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Pennsylvania Republicans Unveil Election Reform Bill


On Thursday, Pennsylvania Republicans introduced an election reform bill aimed to overhaul the state’s election system

The bill includes stricter voter identification requirements and mail ballot signature verification.

The election reform bill was introduced by Representative Seth Grove and is known as House Bill 1300, the Voting Rights Protection Act.

The goal of the bill is to improve Pennsylvania’s election process and restore trust in elections.

Who wouldn’t want fair and transparent elections?

Apparently Democrat Governor Tom Wolf!

Fox News says the bill is unlikely to pass with Democrat Governor Tom Wolf opposed:

Republican lawmakers in Pennsylvania are pushing their own version of sweeping election security bills that led to massive controversy in other states, but the legislation is unlikely to become law with Democratic Gov. Tom Wolf staunchly opposed.

The bill, unveiled Friday, is the result of months of hearings held by Republican legislators in the wake of a contentious 2020 election in which many Republicans criticized measures states took to hold elections during the pandemic as prone to fraud. There’s been no evidence of widespread fraud in the 2020 election, but many GOP-controlled legislatures around the country have taken what they say are proactive steps to ensure elections are run more efficiently in the future. 

“This responsible bill includes all aspects of issues brought before the committee and will propel Pennsylvania’s election into the 21st century, all while fixing fatal flaws and election security issues,” state Rep. Seth Grove, a Republican who is the chief sponsor of the bill, said. 

“This legislation is nothing short of an accurate reflection of the product of those hearings; concerns raised by local elections officials, statewide election administrators and citizens from across Pennsylvania; as well as legislative concepts supported in a bipartisan fashion by the House of Representatives in the past,” Rep. Kerry Benninghoff, the Pennsylvania House majority leader, added. 

The law allows for voters to return mail ballots via mail, in-person to county boards of elections, or to drop boxes that are required to be monitored by election officials. It will also ban permanent mail-in voting lists, requiring voters to request a mail ballot for each election they wish to vote that way. 

The bill would also establish a “Bureau of Election Audits” to “conduct result-confirming audits of each election in the Commonwealth, completed by the third Friday following the election.” 

Likely to be one of the most contentious changes, however, is a requirement that people present voter ID each time they vote rather than just the first time they vote at a particular polling place. This will add a requirement for voters in each election, but the law expands what counts as a valid form of identification. Voters who do not have an ID on them can also sign an affidavit.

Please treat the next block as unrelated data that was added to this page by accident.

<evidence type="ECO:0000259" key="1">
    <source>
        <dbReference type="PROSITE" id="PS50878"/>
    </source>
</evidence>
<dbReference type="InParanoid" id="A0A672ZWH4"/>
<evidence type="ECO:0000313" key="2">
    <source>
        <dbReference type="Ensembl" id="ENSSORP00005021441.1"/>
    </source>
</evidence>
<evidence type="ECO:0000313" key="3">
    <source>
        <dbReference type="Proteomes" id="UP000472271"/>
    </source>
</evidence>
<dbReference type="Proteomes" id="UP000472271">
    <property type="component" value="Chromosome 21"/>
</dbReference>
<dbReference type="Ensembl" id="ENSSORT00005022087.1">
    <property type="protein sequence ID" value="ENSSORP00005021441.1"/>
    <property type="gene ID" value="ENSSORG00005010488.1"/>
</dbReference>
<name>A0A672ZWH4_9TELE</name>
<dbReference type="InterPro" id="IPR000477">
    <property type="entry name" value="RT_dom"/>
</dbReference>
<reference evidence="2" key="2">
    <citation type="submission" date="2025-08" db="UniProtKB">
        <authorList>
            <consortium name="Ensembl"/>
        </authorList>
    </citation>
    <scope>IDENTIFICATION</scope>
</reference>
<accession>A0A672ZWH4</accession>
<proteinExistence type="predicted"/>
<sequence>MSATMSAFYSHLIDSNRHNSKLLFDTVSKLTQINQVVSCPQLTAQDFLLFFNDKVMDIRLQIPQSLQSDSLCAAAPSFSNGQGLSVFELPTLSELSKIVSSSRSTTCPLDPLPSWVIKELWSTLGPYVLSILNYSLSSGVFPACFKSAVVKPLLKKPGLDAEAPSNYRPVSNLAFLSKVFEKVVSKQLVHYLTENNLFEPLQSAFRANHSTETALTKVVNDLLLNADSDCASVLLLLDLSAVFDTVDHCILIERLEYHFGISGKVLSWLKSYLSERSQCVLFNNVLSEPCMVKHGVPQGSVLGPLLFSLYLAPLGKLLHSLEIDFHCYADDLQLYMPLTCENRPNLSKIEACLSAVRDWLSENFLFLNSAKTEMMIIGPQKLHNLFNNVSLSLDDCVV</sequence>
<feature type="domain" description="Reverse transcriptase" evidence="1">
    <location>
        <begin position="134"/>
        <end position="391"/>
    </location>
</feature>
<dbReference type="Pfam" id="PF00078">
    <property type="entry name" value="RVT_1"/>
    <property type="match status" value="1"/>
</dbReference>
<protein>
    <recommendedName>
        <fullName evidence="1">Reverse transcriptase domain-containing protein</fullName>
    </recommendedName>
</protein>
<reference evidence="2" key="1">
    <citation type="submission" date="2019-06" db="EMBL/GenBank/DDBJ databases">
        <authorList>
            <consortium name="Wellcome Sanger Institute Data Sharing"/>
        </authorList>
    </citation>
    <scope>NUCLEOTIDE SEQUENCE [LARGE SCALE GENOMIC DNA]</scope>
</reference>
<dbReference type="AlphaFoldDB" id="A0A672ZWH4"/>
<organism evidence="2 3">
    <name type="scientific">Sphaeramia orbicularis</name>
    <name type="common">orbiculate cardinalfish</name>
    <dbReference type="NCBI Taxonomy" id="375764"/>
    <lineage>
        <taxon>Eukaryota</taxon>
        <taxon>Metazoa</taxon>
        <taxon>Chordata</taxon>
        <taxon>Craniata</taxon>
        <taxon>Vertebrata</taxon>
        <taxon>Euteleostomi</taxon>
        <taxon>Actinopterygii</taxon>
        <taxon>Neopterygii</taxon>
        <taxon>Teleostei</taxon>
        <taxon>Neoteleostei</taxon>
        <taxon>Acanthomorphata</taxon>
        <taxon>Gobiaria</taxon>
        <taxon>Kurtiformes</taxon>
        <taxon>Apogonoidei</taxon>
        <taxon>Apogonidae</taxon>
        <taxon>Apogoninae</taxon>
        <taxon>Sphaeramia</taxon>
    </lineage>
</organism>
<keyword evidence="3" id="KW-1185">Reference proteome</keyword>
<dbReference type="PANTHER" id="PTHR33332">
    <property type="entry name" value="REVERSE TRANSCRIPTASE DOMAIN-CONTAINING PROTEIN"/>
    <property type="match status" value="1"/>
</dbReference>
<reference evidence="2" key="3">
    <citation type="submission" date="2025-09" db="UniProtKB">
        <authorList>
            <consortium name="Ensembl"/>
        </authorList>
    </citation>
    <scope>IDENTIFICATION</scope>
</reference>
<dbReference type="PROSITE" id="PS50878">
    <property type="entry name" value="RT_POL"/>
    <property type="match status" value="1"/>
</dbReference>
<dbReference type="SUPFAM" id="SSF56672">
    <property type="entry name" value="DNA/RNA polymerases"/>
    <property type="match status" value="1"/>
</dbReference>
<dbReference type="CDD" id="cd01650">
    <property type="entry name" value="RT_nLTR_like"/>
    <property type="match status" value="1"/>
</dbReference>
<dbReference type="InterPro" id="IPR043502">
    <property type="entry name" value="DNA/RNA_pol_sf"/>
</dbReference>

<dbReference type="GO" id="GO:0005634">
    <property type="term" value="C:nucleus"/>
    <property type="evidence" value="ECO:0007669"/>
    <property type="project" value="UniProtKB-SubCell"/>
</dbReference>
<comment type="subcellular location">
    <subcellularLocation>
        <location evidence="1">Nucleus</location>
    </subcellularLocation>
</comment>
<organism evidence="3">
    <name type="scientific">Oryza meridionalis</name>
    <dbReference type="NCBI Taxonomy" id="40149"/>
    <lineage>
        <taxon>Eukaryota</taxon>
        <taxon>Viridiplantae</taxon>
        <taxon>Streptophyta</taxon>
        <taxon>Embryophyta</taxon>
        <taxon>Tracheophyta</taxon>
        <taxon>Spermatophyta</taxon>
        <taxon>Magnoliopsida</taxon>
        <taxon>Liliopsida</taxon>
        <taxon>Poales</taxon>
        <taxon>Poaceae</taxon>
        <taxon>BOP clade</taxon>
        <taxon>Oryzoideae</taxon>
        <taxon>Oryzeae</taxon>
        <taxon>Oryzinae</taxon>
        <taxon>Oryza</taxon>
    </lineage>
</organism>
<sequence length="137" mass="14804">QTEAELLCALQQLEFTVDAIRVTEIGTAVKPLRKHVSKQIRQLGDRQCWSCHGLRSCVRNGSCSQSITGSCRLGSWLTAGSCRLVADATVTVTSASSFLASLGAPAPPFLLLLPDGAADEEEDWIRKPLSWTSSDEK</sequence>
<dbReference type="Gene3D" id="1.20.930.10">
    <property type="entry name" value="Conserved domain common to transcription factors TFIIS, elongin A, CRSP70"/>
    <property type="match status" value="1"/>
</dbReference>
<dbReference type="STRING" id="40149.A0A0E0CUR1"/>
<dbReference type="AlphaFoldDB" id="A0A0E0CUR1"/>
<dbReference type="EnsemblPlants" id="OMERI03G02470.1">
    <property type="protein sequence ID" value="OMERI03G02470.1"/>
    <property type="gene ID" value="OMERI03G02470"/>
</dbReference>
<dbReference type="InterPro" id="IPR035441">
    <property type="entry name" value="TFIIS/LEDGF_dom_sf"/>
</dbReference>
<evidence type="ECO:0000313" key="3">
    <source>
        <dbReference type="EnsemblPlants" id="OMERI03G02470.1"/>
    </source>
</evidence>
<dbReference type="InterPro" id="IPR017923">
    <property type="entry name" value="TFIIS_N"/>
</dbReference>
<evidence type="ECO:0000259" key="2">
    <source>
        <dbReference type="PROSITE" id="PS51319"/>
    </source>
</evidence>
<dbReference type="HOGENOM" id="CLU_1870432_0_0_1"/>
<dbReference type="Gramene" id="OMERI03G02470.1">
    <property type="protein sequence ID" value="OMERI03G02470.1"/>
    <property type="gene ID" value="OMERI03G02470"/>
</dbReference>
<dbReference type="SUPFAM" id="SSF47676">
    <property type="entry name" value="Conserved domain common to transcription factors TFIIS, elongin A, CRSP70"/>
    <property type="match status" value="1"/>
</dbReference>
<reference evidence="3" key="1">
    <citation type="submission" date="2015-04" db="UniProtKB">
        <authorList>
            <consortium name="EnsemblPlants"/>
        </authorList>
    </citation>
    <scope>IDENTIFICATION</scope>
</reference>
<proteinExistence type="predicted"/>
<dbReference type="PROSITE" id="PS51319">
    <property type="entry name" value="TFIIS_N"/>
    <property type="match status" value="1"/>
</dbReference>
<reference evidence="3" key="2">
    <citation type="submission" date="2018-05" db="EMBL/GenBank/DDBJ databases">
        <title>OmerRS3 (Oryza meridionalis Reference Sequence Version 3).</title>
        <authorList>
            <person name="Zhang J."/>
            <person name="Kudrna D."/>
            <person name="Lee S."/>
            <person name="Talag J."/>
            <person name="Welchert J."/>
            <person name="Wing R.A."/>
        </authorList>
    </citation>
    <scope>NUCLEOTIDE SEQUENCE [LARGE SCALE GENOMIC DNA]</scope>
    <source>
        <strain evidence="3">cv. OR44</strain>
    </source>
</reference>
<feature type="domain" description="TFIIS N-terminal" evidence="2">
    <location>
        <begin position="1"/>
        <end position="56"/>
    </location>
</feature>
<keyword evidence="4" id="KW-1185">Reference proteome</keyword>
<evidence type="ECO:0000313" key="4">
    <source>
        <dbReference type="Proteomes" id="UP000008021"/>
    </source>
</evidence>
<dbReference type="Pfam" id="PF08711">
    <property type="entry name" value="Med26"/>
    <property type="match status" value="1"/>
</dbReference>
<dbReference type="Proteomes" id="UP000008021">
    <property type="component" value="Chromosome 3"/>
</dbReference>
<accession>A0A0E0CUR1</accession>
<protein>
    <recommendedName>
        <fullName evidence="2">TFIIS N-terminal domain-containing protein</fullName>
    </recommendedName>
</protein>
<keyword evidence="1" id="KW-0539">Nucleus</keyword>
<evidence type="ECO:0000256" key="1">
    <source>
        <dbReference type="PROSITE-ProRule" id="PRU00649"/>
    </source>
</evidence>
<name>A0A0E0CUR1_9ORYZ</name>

Republicans hold majorities in both the House and Senate in Pennsylvania. But any law passed by the two chambers is very unlikely to get past Wolf, who earlier this week made clear would oppose any GOP-backed election law. 

“Today, I reaffirm my commitment to the people of this commonwealth that I will always uphold our democracy. I will stand up for your freedom to vote, and I will not allow bad actors to put up barriers to voting,” Wolf said Wednesday. “Not only will I stand against any efforts to roll back our freedoms, I will continue to push for changes to take down the barriers that still exist.”

Wolf’s administration did not immediately respond to a request for comment from Fox News asking for his reaction to the reforms. Neither did the Pennsylvania House Democrats’ campaign arm. But the House Democrats’ official Twitter account framed the GOP-backed bill ominously. 

“The Republican attack on your right to vote is here,” Pennsylvania House Democrats said in reaction to the Friday announcement of the bill. Pennsylvania House Minority Leader Jonna McClinton slammed the GOP proposal in an interview with KDKA. 

“We do not need a Bureau of Election Audits. One of the things I’m waiting for my colleagues across the aisle to do is end the big lie, which reeked so much terror and havoc and a deadly attack on our United States Capitol,” McClinton told KDKA.

The GOP bill, which is nearly 150 pages long, also has a long list of other provisions, including a voter’s bill of rights. 

Among those rights are to have votes accurately counted; the right to voting assistance; the right to replacement ballots if the voter makes a mistake; the right to case a vote if the voter is in line by the time polls close; and more.